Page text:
"It is necessary to apply both incentives to encourage a switchover to less polluting vehicles and a certain registration tax to encourage (owners) to sell their polluting car. I think such a sandwich could work," he told the Ziniu Radijas radio station on Tuesday.
The minister noted that Lithuania currently has one of the most polluting car fleets in the EU.
"If we fail to renew our vehicle fleets, emission allowances will cost us hundreds of millions (of euros) additionally in the next decade," he said.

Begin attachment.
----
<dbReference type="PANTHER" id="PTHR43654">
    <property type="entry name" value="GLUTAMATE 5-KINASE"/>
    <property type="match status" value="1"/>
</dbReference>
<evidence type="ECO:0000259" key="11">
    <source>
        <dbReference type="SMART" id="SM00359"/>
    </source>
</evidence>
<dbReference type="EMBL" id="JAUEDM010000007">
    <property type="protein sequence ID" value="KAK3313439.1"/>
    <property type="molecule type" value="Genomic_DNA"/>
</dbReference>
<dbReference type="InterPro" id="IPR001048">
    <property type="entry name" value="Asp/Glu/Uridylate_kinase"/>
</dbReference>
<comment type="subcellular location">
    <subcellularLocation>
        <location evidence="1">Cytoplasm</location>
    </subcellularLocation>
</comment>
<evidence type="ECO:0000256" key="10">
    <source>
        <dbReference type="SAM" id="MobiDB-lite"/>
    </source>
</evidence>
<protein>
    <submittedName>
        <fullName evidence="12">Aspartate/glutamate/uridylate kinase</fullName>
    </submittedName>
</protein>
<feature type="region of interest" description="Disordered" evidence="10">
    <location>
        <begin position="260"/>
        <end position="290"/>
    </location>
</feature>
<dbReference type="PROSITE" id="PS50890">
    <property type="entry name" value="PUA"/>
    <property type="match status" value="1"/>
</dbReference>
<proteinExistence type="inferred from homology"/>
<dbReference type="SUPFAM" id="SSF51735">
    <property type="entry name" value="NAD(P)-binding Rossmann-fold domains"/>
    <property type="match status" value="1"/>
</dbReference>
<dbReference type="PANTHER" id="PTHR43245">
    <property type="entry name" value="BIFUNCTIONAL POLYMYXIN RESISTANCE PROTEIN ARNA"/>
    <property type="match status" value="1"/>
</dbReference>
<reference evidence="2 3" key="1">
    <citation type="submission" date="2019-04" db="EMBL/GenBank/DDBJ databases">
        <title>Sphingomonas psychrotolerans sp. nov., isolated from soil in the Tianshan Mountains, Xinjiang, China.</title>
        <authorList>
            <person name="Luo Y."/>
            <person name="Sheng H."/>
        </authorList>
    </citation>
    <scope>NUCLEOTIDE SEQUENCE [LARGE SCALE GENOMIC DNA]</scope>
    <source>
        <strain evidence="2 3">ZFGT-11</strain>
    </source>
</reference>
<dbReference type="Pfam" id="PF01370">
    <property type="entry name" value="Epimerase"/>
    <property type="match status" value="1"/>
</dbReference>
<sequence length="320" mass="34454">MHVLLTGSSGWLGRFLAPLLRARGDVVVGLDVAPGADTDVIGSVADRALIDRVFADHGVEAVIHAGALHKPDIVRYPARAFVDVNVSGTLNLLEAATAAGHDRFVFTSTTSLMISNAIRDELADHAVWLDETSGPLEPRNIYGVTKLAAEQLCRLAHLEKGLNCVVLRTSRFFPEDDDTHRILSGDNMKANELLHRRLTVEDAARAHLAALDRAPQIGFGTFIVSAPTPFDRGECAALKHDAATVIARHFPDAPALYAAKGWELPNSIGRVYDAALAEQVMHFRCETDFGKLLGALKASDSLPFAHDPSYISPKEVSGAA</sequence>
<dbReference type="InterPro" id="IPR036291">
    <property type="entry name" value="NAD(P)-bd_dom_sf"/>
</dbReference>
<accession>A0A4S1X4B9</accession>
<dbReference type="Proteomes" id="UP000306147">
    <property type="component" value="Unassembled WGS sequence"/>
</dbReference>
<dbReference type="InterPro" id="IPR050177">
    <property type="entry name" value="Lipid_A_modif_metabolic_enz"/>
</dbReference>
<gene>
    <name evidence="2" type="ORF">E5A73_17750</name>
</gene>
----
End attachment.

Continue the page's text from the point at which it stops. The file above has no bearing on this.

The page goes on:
International organizations have recommended for years that Lithuania introduce a tax on polluting vehicles and broaden the property tax base.
Last year, the government moved to tax an individual's second and further residential properties at a rate of 0.3 percent, but the Seimas did not back the proposal.
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